In Language Rooms, an Egyptian American interrogator struggles to prove his loyalty to the U.S.A.

By Kerry Reid

Egyptian American playwright Yussef El Guindi is mostly known to Chicago audiences from several productions with Silk Road Rising, including the world premiere of his 2005 comedy Ten Acrobats in an Amazing Leap of Faith, about an Egyptian immigrant family wrestling with assimilation in America. 

Back of the Throat, in which an Arab American man in post-9/11 America faces down government agents who take over his home in an increasingly hostile “investigation,” followed a few months later.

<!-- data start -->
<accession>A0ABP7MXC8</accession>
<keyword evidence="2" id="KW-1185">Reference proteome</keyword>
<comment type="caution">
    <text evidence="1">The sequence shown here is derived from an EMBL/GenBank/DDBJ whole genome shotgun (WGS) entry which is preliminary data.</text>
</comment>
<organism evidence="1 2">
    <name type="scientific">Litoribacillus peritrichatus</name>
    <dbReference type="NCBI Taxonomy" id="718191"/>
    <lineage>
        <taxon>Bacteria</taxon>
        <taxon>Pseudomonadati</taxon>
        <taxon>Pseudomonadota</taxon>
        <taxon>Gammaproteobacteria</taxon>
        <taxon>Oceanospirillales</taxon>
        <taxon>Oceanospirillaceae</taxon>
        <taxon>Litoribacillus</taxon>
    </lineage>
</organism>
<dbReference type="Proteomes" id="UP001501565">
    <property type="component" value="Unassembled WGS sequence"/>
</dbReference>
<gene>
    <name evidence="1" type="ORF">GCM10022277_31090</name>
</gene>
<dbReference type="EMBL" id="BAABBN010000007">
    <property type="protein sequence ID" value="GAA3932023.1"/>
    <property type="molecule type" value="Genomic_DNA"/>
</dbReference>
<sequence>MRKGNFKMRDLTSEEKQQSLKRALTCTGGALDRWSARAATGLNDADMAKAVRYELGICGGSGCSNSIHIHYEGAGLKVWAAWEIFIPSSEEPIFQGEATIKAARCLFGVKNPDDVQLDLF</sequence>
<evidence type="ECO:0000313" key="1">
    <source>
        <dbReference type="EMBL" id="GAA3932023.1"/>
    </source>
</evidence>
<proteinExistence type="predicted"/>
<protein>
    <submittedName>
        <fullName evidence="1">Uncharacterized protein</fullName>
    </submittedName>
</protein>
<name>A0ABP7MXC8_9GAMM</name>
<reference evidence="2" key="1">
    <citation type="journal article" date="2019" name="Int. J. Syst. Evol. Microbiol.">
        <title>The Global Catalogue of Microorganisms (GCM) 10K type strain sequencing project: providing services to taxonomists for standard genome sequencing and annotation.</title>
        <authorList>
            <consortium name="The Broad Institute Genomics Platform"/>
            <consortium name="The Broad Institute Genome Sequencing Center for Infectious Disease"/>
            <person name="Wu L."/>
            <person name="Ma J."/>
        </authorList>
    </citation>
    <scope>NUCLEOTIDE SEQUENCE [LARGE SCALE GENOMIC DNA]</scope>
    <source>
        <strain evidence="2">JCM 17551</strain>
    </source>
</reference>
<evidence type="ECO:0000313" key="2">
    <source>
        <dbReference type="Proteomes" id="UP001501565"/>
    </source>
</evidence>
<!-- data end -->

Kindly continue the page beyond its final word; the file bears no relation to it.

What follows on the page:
Assimilation and oppression twine together in El Guindi’s 2010 dark comedy Language Rooms, now in a riveting local premiere at Broken Nose Theatre under Kaiser Zaki Ahmed’s direction. Set in an “undisclosed location” circa 2005, El Guindi’s taut and increasingly clammy play focuses on Ahmed (Salar Ardebili), an Egyptian American translator and interrogator, whose lack of facility with small talk seems to call his abilities—if not his loyalties—into question, at least according to his coworker, Nasser (Bassam Abdelfattah). “You can’t just be yourself here,” Nasser cautions. “We have to fit in.

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